Tag Archives: Alice Faye

I know a guy who didn’t like acting: Old-time radio listening, 25 September

The Phil Harris-Alice Faye Show: Keeping Regular Office Hours (NBC, 1949)

The Phil Harris-Alice Faye Show: The Courtship of Elliott Lewis (NBC, 1953)

Elliott Lewis, in 1948, as his Remley is becoming a comic icon despite his discomfort with acting . . . (Photo: NBC)

Nicknamed “Mr. Radio” because of his versatility and practically daily employment as an actor, director, producer, and writer, Elliott Lewis’s heart is deeper in directing, writing, and producing, than it’s ever been in acting. “I never enjoyed acting,” he’ll say many years later. “I was able to do it, because it’s a trick, and it’s a trick that somehow I knew how to do, without any training.”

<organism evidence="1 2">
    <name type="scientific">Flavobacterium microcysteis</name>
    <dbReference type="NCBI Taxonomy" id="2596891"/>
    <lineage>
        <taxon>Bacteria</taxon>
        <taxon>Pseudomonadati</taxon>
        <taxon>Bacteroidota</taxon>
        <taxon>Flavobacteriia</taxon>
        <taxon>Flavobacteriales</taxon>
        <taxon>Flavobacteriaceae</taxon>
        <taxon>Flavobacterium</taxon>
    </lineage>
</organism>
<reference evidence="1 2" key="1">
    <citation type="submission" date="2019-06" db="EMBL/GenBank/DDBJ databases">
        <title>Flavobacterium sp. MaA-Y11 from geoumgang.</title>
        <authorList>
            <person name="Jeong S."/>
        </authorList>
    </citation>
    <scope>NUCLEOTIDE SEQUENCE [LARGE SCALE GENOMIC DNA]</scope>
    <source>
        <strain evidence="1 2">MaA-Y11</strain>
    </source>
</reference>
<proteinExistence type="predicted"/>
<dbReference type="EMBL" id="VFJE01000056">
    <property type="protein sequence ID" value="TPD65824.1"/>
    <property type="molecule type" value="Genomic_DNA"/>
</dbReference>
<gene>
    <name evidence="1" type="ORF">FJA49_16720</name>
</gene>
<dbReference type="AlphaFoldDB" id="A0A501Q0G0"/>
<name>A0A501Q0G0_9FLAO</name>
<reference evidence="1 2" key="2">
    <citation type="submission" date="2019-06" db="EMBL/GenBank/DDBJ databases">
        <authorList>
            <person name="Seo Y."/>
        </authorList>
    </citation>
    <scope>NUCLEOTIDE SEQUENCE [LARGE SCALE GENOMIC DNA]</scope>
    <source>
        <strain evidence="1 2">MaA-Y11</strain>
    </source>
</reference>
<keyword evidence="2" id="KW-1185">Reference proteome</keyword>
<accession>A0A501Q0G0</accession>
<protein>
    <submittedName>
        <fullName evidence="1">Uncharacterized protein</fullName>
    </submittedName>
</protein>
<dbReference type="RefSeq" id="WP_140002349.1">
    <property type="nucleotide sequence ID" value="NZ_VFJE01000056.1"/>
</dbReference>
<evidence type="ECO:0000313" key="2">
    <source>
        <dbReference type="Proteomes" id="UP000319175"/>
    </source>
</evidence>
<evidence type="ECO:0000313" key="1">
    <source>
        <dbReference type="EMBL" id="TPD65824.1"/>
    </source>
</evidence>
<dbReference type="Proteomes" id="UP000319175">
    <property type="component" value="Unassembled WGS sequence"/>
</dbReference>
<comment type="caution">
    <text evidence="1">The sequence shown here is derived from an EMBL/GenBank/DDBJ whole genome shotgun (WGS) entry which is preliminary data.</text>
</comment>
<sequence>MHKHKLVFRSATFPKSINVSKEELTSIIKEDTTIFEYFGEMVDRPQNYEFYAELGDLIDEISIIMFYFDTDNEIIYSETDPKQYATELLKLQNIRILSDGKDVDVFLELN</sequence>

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Loud, proud, and liberated: Old-time radio listening, 18 September

The Phil Harris-Alice Faye Show: Phil Returns from Vacation (Season premiere; NBC, 1949)

Keeping hands off their writers until rehearsal run-through and air time worked wonders with Phil Harris and Alice Faye . . .

The writing,” John Dunning (in On the Air: The Encyclopedia of Old-Time Radio) wrote of The Phil Harris-Alice Faye Show, “was razor sharp; the scripts by Ray Singer and Dick Chevillat were so raucous that four-to-five minute cuts were often necessary to allow for audience laughter. The principle of contagious laughter was maximised in the overhead placement of audience microphones, making it one of the loudest shows on the air. Some of the brilliance went out of the scripts when Singer and Chevillat departed . . .”

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